Boris Johnson has refused to negotiate Brexit delay with Brussels, despite being defeated in the House of Commons.
He spoke to MPs after the ‘Letwin amendment” passed by 322 votes to 306 – a majority of 16 votes.
MPs voted in favour of an amendment which to withhold approval of the deal until the legislation to enact it was passed.
The move automatically triggers the “Benn Act”, and should force the prime minister to request a further Brexit extension until 31 January.
Johnson said: “Alas the opportunity to have a Meaningful Vote has effectively been passed up because the Meaningful Vote has been voided of meaning.”
He said he was “not daunted by the result.”
“I continue to be in the very strong belief that the best thing for the UK and the whole of Europe is to leave with this new deal on October 31,” he said.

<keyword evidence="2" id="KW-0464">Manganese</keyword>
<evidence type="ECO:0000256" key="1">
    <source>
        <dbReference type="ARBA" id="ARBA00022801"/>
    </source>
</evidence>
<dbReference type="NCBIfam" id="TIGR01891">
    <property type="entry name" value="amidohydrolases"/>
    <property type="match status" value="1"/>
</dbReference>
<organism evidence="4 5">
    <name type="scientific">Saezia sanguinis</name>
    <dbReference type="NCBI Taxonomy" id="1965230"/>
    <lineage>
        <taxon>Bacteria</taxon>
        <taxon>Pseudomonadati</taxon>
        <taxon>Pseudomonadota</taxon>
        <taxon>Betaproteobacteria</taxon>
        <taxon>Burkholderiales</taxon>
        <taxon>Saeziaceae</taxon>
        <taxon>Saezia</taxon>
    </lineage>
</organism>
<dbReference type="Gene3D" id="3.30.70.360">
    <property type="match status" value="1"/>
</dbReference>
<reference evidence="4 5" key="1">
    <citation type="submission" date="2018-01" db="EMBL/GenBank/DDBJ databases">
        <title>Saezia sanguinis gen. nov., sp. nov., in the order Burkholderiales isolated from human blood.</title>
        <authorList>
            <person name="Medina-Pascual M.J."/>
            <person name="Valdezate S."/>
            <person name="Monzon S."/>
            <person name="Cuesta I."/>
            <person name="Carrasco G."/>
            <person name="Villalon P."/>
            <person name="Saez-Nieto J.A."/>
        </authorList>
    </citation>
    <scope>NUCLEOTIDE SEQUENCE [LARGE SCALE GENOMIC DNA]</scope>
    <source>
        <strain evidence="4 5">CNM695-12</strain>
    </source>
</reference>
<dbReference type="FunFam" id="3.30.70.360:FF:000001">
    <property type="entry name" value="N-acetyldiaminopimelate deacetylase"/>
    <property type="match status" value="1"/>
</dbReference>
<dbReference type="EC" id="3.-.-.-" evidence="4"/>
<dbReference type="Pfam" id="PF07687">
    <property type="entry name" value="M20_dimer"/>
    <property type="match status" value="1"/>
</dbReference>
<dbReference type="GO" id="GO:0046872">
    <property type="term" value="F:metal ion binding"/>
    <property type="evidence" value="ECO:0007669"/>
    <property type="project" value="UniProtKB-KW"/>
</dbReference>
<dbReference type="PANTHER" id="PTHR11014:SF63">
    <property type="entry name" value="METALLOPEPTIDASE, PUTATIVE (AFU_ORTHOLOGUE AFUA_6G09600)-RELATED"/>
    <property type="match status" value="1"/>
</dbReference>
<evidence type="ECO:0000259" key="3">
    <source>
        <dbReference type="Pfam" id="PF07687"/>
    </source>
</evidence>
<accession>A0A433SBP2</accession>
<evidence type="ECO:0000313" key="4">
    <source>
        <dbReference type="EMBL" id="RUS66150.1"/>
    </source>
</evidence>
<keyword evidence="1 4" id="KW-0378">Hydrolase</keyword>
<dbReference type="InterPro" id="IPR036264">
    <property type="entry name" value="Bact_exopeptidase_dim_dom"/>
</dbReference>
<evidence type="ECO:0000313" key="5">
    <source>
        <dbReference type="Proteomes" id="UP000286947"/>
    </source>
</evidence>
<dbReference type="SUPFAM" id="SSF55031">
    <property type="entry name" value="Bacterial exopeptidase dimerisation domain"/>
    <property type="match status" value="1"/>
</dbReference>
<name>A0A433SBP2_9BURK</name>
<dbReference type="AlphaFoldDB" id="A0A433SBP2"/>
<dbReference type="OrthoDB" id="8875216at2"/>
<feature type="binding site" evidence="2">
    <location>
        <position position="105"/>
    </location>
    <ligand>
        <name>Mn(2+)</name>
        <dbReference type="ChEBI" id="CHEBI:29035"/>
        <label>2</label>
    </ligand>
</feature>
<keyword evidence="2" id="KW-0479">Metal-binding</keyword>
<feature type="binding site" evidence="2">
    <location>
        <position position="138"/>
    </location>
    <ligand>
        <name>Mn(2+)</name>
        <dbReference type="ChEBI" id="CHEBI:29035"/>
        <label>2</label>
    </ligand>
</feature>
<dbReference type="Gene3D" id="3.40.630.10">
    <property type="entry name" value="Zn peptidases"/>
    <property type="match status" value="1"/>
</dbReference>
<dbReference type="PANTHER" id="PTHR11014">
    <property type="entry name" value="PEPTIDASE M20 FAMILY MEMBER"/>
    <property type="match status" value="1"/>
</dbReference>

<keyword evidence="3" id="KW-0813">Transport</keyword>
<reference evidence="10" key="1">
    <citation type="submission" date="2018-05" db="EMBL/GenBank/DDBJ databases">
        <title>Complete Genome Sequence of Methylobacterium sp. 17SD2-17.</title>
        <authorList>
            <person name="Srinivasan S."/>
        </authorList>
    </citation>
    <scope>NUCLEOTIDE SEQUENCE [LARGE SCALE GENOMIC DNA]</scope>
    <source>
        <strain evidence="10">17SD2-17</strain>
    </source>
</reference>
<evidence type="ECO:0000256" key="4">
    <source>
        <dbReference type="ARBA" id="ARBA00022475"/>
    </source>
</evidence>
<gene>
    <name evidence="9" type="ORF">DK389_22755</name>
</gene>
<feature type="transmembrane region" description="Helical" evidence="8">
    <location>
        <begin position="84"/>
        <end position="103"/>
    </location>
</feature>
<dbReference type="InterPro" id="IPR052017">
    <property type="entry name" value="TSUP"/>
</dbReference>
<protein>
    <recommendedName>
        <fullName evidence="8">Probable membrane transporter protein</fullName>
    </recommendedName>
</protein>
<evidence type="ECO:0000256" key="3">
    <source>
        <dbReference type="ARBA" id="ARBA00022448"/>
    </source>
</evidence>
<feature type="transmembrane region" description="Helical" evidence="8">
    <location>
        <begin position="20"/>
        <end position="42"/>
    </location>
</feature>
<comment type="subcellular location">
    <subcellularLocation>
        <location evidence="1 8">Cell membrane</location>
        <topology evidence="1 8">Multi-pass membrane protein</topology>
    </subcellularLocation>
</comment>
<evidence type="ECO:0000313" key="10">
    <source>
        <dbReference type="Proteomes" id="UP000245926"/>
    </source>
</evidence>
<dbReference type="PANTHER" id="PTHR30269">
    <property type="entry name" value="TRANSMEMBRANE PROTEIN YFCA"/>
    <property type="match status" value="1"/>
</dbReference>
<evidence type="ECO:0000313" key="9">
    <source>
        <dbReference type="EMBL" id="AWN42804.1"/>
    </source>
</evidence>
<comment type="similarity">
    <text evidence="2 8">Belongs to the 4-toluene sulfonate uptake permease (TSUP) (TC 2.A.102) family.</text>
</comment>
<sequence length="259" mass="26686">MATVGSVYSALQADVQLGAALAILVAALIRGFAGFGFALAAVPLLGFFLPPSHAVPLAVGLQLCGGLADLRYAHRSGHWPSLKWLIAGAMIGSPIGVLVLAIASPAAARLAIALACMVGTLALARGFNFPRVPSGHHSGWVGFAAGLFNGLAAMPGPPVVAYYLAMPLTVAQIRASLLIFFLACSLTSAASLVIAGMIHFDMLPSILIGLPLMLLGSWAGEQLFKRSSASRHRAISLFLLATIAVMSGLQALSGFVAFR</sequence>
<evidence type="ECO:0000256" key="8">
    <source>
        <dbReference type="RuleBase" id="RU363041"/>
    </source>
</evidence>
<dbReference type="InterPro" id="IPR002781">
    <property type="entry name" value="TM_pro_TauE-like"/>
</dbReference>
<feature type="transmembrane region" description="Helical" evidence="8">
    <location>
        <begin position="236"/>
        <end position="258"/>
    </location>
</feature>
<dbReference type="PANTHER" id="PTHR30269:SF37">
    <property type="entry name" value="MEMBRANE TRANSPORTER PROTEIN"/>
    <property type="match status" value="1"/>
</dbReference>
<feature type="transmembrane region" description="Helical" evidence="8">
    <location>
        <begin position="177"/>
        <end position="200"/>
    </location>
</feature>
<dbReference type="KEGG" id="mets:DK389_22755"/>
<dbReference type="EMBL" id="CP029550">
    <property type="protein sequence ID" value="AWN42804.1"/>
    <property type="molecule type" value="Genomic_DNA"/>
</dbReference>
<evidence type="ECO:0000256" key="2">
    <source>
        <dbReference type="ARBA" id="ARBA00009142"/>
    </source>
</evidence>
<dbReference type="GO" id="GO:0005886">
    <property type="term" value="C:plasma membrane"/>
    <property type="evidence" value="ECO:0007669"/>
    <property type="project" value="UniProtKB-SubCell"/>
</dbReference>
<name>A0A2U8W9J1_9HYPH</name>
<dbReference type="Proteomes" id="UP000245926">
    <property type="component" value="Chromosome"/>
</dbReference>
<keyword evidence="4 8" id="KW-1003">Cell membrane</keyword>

“I will not negotiate a delay with the EU and neither does the law compel me to do so.
“I will tell our colleagues in the EU the same thing I’ve told everyone else in the 88 days I’ve been PM – that further delay would be bad for the country and bad for democracy.”
Jeremy Corbyn accused the PM of blackmailing MPs and threatening to defy the law.
He said: “The PM must comply with the law. He can no longer blackmail members with a no-deal crash out as the only alternative to his sell-out deal.
MPs will now vote on Boris Johnson’s Brexit deal next week.